Tuesday, January 26, 2010

Intelligence at a price

One child described being gifted as being "vividly alive". Imagine being so keenly aware of everything around you. However, as I mentioned before, that heightened awareness comes with a price, and the higher the IQ, the higher the price tag.

Over excitability and sensitivity were two of the first clues that I was raising two gifted children. I love Webster's definition of excitability- "capable of being activated by and reacting to stimuli; a state of excitement or irritability". It fits perfectly, since there is rarely an in between for gifted children. They are either vividly happy, vividly sad, vividly angry, and the list goes on. Couple this with a deeper sensitivity to stimuli and situations than that seen in most children, and you might find yourself wondering, "What's going on with my child?"

Gifted children may find it difficult at times to find the "even ground" emotionally, especially when they are very young. Things like crowds, loud noises, music, or any kind of environment that is overly stimulating may evoke feelings that your child is unsure how to handle. If you find yourself in this situation, here are a few things that have worked for us.
  • Teach your child self-calming skills. This may even involve you physically sitting with your child in a quiet place when you recognize them getting over the edge.
  • Recognize what triggers your child's over-excitability so that you are better prepared.
  • Make sure you are consistent with rules and consequences when your child crosses the line with their behavior.
  • Even if your friends or family don't understand, remember that you are not alone.

I would love to hear from some of you. Have you found any great ways of helping your children work through these issues?


4 comments:

Sally-Ann said...

Have been enjoying your posts on gifted children. With Sam we are dealing with autistic behavior, but it seems that some of the issues are very similar. Social situations can be a mine field,but knowing the 'triggers'for certain behaviors has been key. We work and prepare at home to help Sam learn to cope with the different things that put him into overload. If I could only do better with the things that put me in a spinning frenzy!!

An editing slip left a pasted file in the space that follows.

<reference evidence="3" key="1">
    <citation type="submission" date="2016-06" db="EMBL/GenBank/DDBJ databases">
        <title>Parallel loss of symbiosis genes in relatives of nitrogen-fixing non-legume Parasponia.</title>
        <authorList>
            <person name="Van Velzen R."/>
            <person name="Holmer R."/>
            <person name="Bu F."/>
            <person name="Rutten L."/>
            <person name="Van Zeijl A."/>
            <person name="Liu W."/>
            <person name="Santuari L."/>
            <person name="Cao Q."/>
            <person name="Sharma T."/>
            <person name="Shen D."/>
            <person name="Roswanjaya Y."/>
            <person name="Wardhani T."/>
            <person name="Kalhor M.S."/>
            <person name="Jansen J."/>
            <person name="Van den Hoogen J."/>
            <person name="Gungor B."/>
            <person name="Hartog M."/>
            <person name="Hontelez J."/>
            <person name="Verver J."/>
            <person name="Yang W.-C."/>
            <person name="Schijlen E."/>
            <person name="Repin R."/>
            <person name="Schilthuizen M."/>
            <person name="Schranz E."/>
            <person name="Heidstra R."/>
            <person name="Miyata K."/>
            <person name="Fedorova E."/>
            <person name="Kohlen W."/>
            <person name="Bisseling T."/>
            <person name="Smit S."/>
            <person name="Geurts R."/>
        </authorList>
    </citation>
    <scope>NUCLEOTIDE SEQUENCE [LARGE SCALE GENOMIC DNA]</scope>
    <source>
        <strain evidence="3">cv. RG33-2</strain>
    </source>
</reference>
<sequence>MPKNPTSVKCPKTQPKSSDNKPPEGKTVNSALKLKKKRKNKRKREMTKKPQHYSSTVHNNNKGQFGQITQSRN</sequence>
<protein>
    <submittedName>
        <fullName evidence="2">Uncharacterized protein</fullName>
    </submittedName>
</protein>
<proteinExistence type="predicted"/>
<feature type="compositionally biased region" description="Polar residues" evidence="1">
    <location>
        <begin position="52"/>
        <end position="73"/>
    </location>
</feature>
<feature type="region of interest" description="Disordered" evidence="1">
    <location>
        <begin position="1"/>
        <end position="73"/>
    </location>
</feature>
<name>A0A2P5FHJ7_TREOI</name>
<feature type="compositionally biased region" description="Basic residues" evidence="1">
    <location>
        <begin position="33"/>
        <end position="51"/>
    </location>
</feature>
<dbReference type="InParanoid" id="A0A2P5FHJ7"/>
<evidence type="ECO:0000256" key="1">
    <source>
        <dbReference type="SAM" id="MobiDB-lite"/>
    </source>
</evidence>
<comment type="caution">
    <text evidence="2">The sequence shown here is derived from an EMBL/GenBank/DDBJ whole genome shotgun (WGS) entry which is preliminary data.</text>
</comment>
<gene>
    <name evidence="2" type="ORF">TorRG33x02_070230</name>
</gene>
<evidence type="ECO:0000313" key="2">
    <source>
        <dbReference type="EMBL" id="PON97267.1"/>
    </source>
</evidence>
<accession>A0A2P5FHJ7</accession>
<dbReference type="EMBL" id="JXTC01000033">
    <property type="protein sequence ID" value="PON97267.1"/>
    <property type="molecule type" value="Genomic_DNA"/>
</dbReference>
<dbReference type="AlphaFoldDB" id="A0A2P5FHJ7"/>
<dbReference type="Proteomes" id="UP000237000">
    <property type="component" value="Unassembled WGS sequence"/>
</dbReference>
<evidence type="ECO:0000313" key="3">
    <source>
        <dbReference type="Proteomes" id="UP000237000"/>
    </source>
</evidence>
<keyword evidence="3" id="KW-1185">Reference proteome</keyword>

Aimee Carter said...

Thanks Sally! There are a lot of similarities between the two. In fact, gifted children can sometimes be mis-diagnosed as autistic for that reason. However there could also be an accurate diagnosis of gifted as well as autistic in some cases. There is a great book, Misdiagnosis and Dual Diagnosis of Gifted Children, that is a great resource for this topic!

Just Margaret said...

Hello! came across your blog in a search on gifted children. My son is a Kindergartner, who is both gifted and highly sensitive to sound. Because of his intellect, he tends to 'overthink' things and 'over-anticipate' what he expects to be loud noises. Especially at the beginning of the year, when "Music Class" was a new thing for him...so finding your blog really made me smile!

At the beginning of the year, he acted out everytime they went to the music room for class. I gave him his own set of earplugs (like they use on construction sites) so that he could still hear, but the sound wasn't quite so intense. It made a huge difference. He doesn't use them anymore, but it seemed having them, and knowing how to put them in when needed, gave him a sense of control over what was happening. Once armed with something he could do about it, he was able to settle down, keep his behavior in check, and now he actually enjoys the music class!

Great post, I've subscribed to your blog and look forward to reading more. Thanks!

Aimee Carter said...

Welcome Margaret! I think your idea about the ear plugs was fabulous! As a parent of a gifted child, you will be called upon constantly to assist your child in better understanding himself as well as advocate for him when others don't understand him. Kudos on doing such a great job!